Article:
Variations on this approach show up in many games regardless of the starting strategy. When you lose control of three, your natural inclination is to attack the enemy's weakest node. The problem lies in locating this node and getting your forces organized for the assault.

Center Control

An experienced team with good communications has a significant advantage in AB. Scouts can check out enemy nodes and report back. Strike teams can be formed and sent out. The leader should watch the scoreboard and clock and adjust strategy as needed.

pro versus pug

The plan here is to throw overwhelming weight against the BS and gain control of the center.

The center is favored because players who die while fighting at enemy and neutral nodes will rez at the BS. This makes it easier to form strike teams. Also, you can see the most territory from this position. And in AB, knowing where the enemy is going is a big help.

Although the enemy may gain first control of 3 nodes, your side can quickly form a strike team and send it against the enemy's weakest node.

If you try for center control and lose, then you will need to adopt an alternative plan. However, you may be able to take the BS at a later time and establish control. If you can, it is almost always good to do so.

Rolling Zerg

The plan is to send the entire team in a looping run to cap a majority of the flags. This is based on the AB scoring system. If the enemy owns 1 flag (BS) and you own 2 flags (say FA and GM) and 2 flags are gray, then you are gaining points. wsg pug on pugAs long as you cap flags faster than they can take them down, you win.

This is not an easy plan to run. It requires the following:

  1. An assault team that can quickly cap flags,
  2. At least two solid defensive teams that can hold a flag against a small group assault (there is no calling for help in this plan),
  3. A fair number of healers,
  4. Very disciplined players who will go where they are supposed to be.

The first defensive team caps your base flag and defends it. Everyone else goes to LM (or GM, either will work). You cap it and drop off a second defensive team. The assault team quickly moves on to the enemy's base flag, caps it, and drops off a third defensive team (if you have one). The assault team continues on to the next flag.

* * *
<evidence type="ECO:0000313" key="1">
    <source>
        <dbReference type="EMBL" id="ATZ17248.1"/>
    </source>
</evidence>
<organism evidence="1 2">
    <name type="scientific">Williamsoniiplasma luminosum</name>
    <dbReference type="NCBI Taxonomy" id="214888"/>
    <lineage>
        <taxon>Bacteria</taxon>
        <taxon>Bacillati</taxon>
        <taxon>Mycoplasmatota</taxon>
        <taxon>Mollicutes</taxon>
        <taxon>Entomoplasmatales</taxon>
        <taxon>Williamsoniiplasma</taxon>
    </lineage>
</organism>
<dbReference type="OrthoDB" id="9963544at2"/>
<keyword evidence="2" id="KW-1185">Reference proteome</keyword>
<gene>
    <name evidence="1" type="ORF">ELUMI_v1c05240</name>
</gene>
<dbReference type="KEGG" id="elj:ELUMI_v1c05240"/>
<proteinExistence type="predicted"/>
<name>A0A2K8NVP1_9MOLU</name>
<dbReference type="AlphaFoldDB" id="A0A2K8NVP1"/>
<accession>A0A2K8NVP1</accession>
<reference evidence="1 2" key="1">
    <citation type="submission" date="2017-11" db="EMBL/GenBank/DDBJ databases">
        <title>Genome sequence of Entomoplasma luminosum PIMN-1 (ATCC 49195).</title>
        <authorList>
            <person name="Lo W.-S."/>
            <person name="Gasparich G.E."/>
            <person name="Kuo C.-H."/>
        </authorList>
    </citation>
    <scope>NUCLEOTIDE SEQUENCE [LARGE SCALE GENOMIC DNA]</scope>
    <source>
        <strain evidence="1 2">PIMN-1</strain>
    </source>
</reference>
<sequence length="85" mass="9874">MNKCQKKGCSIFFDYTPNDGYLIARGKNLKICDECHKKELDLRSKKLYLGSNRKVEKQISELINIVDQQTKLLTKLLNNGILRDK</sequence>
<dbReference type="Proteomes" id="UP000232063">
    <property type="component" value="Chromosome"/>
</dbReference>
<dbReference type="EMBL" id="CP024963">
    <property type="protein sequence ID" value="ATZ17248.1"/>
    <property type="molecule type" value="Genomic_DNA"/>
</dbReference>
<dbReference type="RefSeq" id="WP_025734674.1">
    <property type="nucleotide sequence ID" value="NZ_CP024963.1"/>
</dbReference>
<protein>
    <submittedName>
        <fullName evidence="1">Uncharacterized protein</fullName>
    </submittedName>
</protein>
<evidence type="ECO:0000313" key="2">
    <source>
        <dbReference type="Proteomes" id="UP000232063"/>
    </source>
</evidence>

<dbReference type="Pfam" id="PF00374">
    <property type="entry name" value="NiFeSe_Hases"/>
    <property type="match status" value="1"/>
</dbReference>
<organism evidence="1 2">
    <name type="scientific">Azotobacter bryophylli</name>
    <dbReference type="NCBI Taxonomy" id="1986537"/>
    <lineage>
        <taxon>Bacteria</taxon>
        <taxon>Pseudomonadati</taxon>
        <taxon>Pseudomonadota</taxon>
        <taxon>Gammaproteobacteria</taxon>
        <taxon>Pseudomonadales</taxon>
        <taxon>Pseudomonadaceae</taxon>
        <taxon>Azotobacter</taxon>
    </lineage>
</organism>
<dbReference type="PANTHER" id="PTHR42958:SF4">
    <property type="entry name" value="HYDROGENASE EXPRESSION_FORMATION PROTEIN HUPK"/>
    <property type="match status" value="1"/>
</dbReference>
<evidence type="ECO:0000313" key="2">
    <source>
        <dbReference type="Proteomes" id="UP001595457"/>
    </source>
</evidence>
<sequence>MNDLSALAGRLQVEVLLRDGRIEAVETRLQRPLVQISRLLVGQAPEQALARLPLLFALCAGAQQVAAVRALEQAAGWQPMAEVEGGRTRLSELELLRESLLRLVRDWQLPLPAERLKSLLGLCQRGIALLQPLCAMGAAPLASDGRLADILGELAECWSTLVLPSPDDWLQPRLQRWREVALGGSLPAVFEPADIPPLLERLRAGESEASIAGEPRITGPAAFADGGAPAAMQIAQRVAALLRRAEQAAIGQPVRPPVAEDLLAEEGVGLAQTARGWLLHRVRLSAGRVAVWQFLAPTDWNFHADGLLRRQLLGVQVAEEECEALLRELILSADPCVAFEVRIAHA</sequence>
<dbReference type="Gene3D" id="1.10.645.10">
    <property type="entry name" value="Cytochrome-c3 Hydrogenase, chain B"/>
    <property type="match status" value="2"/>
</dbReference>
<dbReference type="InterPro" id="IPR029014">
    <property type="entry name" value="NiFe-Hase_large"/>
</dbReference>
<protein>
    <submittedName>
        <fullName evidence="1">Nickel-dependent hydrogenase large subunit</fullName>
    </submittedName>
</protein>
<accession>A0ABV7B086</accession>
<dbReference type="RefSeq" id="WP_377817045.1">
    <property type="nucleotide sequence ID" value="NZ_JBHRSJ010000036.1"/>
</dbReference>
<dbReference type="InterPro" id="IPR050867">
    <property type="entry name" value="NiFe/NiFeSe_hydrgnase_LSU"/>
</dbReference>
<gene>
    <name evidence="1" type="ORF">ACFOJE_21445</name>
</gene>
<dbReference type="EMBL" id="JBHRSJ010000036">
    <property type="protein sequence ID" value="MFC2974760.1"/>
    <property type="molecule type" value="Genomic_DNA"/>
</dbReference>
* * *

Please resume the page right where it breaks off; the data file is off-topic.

By now the enemy will likely have taken the first flag you capped. When that defensive team rezzes, they should form up and move quickly to the assault team's most recent cap. If the assault team stays up, and if the defensive teams keep filling in behind them, you can maintain a lead of one or two flags for most of the game.

The biggest problem is that as assault team members die, they need to rez and immediately get back to the team. If this takes too long, or if too many die, your assault team can lose it's "oomph". If this happens, you may need to sacrifice one defensive team to boost the assault team.

A lack of healers is another problem. This plan works best if the assault team doesn't die. And the longer the defending teams hold out, the more points you get. So 3 good healers is probably the minimum.

PUGs often try this strategy, but it fails because assault team members die and do not return, and because defenders die and do not go find another flag to defend. You cannot fight in the road with this plan - everyone has to get to their position and stay there.